Fig. 2.

Modulation of glycolysis during S. aureus infection. a Planktonic S. aureus promotes the expression of glycolytic enzyme (HK2 and PFK1) and proinflammatory (IL-1β) genes by increasing HIF-1a in mammary epithelial cells and keratinocytes. b Biofilms elicit a distinct metabolic response, whereby lactate released by S. aureus biofilm is transported into G-MDSCs and MФs, where it inhibits HDAC11, a negative regulator of HDAC6. This results in unchecked HDAC6 activity, which is a transcriptional inducer of IL-10, leading to elevated IL10 production to promote biofilm persistence. During S. aureus biofilm infection, host lactate biosynthesis does not affect IL-10 levels (figure created using BioRender). GLUT, glucose transporter; MCT1, monocarboxylate transporter 1; HIF-1α, hypoxia-inducible factor 1α; HDAC, histone deacetylase.

Fig. 2.

Modulation of glycolysis during S. aureus infection. a Planktonic S. aureus promotes the expression of glycolytic enzyme (HK2 and PFK1) and proinflammatory (IL-1β) genes by increasing HIF-1a in mammary epithelial cells and keratinocytes. b Biofilms elicit a distinct metabolic response, whereby lactate released by S. aureus biofilm is transported into G-MDSCs and MФs, where it inhibits HDAC11, a negative regulator of HDAC6. This results in unchecked HDAC6 activity, which is a transcriptional inducer of IL-10, leading to elevated IL10 production to promote biofilm persistence. During S. aureus biofilm infection, host lactate biosynthesis does not affect IL-10 levels (figure created using BioRender). GLUT, glucose transporter; MCT1, monocarboxylate transporter 1; HIF-1α, hypoxia-inducible factor 1α; HDAC, histone deacetylase.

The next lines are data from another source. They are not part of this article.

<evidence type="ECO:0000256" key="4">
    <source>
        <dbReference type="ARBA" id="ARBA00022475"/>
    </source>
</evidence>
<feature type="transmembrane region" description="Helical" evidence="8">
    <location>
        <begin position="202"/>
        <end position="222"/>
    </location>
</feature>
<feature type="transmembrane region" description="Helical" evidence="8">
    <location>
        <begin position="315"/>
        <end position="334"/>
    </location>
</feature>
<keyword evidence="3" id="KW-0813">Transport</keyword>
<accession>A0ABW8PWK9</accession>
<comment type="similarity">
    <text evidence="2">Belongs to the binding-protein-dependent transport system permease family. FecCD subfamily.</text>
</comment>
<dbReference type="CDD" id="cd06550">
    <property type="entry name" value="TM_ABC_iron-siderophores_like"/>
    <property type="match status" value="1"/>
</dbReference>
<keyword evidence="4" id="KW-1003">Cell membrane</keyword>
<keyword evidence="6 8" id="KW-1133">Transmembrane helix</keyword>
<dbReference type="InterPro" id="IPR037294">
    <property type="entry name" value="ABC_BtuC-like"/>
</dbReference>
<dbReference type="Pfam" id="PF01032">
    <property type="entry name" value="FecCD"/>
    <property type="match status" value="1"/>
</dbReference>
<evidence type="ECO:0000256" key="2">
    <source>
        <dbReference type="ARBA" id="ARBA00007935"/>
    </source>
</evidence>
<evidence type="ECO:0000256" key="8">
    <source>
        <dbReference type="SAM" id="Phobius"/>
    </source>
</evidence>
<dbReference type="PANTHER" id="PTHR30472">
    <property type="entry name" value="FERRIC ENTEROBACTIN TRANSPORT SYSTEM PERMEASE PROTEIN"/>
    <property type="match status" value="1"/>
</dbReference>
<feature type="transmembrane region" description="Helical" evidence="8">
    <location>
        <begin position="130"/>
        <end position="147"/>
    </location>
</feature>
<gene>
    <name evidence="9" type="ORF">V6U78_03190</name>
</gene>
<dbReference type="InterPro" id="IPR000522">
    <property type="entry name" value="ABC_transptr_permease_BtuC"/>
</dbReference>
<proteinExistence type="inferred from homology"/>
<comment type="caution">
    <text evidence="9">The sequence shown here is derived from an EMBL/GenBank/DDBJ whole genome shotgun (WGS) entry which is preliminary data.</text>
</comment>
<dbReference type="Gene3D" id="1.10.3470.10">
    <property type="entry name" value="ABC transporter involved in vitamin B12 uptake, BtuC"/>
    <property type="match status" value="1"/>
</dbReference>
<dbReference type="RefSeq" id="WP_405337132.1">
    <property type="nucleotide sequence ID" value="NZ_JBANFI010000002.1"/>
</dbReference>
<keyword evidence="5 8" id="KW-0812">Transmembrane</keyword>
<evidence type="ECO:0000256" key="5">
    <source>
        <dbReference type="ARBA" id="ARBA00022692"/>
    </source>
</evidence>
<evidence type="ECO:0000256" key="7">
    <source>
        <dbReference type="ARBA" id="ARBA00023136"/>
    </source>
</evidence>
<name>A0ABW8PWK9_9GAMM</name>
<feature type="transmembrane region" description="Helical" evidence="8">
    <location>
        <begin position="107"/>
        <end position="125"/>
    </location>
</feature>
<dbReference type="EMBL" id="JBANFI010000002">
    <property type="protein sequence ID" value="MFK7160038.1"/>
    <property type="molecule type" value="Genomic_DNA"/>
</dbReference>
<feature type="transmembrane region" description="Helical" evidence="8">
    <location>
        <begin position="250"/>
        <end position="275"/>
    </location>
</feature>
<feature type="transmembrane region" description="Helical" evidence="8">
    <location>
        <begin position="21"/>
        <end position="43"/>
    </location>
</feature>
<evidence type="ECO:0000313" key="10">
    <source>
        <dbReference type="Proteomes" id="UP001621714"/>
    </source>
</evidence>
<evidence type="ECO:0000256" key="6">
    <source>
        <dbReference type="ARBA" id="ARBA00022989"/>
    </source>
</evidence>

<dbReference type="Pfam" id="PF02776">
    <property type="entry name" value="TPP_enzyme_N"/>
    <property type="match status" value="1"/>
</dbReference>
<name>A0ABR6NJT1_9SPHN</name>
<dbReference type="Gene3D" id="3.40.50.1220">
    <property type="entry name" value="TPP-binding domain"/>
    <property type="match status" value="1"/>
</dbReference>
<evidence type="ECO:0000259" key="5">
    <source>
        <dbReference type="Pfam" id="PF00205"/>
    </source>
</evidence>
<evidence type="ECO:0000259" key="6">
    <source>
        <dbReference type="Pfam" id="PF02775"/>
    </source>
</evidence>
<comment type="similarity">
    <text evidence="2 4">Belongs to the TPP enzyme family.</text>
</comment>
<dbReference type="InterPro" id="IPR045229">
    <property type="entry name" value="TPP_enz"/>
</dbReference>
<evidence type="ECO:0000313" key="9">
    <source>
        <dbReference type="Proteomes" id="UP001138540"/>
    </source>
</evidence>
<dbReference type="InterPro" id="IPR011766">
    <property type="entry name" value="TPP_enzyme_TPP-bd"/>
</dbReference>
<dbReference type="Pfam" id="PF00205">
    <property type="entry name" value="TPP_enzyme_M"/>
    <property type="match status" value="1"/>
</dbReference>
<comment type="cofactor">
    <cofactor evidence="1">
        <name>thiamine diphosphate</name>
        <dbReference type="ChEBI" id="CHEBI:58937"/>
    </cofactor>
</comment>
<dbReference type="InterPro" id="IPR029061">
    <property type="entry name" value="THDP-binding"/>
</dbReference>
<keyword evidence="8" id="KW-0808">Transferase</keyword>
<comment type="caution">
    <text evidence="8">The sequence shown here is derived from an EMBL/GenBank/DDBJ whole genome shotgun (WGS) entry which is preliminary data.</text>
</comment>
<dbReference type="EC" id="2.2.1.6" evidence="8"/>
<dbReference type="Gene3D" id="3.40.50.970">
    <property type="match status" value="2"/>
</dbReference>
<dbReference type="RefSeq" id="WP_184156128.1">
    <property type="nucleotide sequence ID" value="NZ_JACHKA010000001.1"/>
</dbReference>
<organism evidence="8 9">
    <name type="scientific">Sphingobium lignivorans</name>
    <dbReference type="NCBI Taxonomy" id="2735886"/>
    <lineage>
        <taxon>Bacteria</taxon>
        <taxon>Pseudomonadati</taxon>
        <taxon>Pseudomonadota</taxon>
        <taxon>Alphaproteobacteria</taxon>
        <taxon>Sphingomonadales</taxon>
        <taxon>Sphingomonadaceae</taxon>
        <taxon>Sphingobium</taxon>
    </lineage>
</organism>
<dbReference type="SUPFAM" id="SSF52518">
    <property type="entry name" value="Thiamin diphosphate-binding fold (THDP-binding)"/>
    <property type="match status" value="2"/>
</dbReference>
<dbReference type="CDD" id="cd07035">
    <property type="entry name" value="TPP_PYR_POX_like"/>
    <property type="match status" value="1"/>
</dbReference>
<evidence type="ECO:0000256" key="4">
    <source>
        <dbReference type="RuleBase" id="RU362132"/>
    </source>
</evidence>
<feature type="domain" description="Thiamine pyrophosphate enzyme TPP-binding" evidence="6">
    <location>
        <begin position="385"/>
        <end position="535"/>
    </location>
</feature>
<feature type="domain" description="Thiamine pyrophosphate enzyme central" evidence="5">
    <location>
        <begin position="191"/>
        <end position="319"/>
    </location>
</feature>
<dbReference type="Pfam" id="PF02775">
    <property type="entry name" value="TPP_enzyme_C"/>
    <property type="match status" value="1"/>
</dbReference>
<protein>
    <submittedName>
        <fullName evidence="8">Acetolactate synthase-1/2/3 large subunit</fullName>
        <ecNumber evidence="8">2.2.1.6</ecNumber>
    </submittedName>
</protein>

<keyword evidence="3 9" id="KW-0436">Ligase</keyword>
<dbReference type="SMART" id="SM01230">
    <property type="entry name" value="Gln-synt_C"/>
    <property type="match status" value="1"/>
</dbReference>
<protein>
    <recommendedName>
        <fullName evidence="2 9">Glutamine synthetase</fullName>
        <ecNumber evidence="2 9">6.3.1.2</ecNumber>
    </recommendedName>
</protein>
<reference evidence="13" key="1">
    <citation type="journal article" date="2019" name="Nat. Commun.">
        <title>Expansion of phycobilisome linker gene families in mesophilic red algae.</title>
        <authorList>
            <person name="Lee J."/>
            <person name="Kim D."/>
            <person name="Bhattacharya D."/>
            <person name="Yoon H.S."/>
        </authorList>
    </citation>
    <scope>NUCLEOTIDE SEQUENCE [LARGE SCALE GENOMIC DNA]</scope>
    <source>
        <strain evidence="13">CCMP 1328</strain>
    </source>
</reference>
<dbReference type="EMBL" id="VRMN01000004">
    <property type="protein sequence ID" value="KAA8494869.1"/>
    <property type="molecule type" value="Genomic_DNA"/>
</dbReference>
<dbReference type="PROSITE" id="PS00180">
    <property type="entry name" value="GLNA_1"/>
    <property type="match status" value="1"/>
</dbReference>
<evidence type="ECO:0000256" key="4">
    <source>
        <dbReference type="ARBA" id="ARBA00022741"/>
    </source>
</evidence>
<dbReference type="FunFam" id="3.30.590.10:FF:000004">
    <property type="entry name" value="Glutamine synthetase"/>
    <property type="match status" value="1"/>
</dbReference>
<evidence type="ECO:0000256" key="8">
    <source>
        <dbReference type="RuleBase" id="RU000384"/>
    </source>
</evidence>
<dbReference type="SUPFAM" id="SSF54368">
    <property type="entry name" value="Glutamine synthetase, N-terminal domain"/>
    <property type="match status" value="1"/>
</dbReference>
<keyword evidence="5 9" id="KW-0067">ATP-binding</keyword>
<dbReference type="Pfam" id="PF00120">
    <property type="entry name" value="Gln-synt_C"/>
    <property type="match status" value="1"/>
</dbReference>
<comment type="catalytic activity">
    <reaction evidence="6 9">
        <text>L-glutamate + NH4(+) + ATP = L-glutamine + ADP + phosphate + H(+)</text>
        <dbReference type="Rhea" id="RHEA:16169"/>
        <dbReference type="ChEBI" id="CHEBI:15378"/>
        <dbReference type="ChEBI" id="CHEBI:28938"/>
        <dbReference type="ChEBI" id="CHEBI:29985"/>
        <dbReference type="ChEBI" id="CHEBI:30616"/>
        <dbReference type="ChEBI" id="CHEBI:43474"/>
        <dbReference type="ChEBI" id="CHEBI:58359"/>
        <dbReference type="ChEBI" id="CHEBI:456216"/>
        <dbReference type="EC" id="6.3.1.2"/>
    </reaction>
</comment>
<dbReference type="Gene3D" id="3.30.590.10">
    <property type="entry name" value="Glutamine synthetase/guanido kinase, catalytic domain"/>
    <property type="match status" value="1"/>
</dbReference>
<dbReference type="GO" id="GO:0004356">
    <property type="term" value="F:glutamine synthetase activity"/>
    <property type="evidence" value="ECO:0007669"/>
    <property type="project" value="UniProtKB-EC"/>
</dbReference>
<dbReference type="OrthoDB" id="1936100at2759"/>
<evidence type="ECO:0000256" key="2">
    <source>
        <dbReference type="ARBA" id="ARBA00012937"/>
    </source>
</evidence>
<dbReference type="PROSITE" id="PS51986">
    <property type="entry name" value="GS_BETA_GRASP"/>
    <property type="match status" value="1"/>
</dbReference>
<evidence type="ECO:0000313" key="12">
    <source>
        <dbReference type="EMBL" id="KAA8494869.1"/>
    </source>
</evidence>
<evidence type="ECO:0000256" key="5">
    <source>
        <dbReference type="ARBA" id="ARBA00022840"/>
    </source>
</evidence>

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S. aureus has also been shown to increase glycolysis in mammary epithelial cells through a 6-phosphofructo-2-kinase/fructose-2,6-biphosphatase 3 (PFKFB3)-dependent mechanism to augment HIF-1a and ROS levels [65]. This response was negated by blocking host glycolysis with either 2-DG or a PFKFB3 antagonist (PFK15). In a mouse model of S. aureus mastitis, PFK15 treatment attenuated inflammation resulting in reduced tissue damage and bacterial burden, suggesting a deleterious effect of glycolytic activity [65]. These findings reiterate the complexities of host cell glycolysis in dictating S. aureus infection outcome (Fig. 2a).